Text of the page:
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Why has the NBU set Ukraine’s medium-term inflation target at 5%?

What is price stability as a central bank’s main objective?

Delivering price stability is the main objective of most central banks, including the NBU. Price stability is the situation in which “households and businesses need not factor in their decisions the expectations of changes in the average price level.” In other words, price stability occurs when prices rise by an amount marginal enough that it does not occur to the average person to consider future inflation when deciding to take out a loan, invest in a business, or save.

What inflation rate is considered insignificant?

In the majority of advanced countries, price stability is achieved when inflation is maintained at a level of 1% to 3%. Emerging markets have higher medium-term inflation targets, which range between 4% and 8%, as a rule.

In Ukraine, the NBU has set the medium-term inflation target (as measured by year-over-year CPI growth) at 5%.

Why not set the inflation target at 0%?

No central bank seeks to achieve zero inflation. Zero inflation makes the economy rigid and vulnerable to crises for reasons outlined below.

Deflation risk 

Near-zero inflation poses the risk of deflation, an economic phenomenon that is just as negative as high inflation.

While consumers may think that negative inflation is desirable, the advantages of deflation are illusory.

Sustained deflation makes households and businesses expect that, tomorrow, prices will be lower than today. As a result:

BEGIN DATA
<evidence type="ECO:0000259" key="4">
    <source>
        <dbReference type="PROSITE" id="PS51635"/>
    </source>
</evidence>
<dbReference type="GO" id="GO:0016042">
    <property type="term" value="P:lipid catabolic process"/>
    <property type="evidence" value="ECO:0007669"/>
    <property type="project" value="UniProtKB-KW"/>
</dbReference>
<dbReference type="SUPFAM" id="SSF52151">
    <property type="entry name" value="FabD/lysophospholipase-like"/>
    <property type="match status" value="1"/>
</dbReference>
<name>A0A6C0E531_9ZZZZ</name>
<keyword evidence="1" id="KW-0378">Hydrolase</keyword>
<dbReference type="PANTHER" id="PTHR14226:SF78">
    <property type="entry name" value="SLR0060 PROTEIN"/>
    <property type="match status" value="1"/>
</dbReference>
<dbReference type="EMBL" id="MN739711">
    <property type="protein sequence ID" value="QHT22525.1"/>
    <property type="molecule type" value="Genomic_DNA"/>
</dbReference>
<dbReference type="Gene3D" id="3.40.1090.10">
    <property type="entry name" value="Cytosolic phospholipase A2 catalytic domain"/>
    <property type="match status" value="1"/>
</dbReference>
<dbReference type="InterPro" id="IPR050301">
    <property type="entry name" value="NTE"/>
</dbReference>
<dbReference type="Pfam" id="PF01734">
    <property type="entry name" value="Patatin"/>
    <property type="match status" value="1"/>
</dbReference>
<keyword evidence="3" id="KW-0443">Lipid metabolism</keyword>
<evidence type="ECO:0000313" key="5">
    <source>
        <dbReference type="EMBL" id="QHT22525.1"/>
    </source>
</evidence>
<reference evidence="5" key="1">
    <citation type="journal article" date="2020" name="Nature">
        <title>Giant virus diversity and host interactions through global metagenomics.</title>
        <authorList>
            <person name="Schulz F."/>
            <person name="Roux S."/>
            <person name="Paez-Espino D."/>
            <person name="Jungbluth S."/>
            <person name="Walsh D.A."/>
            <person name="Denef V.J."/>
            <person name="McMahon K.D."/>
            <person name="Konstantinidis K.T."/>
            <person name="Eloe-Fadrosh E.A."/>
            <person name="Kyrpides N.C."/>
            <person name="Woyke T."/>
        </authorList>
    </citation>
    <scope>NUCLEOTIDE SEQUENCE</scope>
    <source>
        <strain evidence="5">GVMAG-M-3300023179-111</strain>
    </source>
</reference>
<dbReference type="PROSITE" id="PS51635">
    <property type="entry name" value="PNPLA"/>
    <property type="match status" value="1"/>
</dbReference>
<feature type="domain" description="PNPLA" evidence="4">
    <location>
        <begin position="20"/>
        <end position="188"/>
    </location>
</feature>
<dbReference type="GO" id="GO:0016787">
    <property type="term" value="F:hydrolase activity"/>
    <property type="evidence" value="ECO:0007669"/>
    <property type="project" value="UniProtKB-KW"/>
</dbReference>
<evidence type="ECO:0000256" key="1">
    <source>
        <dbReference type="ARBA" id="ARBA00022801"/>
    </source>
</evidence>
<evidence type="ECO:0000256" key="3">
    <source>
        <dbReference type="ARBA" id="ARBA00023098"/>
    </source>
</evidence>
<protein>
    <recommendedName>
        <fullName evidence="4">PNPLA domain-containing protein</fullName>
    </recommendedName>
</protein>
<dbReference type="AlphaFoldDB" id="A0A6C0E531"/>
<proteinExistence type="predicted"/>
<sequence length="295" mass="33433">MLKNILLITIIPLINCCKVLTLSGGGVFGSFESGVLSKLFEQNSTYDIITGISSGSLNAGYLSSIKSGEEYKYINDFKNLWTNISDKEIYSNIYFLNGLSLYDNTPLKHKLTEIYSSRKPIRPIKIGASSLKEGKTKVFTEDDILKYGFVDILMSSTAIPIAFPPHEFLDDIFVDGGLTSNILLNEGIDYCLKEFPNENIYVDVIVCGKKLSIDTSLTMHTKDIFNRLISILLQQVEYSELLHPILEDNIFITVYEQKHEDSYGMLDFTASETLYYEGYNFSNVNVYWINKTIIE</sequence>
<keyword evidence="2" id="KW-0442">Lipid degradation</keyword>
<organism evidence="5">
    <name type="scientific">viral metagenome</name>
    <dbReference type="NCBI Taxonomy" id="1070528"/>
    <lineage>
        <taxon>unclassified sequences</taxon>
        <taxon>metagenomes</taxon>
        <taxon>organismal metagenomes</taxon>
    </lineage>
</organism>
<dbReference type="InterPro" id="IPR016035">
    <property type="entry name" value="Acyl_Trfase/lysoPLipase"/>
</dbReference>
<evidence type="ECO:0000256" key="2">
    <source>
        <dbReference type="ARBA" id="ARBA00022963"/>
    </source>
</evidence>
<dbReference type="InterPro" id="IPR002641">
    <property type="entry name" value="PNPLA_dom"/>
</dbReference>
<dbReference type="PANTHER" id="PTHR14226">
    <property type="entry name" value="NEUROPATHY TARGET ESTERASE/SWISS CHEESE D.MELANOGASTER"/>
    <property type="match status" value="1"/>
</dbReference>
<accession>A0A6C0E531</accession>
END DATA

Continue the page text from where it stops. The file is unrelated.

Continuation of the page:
• Business owners become disincentivized from investing in their businesses and from doing business in general, as falling prices push profits down.
  • Households put off buying durable goods. Why buy today if prices will be lower tomorrow?
  • The debt burden on borrowers (loan recipients) rises: lower prices increase the value of money, meaning that borrowers will have to work harder to be able to repay their debts.

All of these factors reduce domestic demand and economic growth.

Why does zero inflation carry a risk of “hidden” deflation?

This is largely due to difficulties in measuring inflation accurately. A large body of research suggests that inflation figures provided by statistical agencies tend to overestimate changes in the real cost of living. Errors can be attributed to the better quality of some consumer basket goods. These goods are more expensive and are sold at a higher price, reflecting an improvement in the standard of living rather than overall price increases.

Various countries have different error ranges: between 1% and 2% in the US and around 0.5% in Canada and the UK. That is why setting the inflation target at 0% really means targeting a decrease in the real cost of living every year, however insignificant it may be.

Also, setting the inflation target at zero or close to zero makes it easy to overlook deflation, along with its repercussions.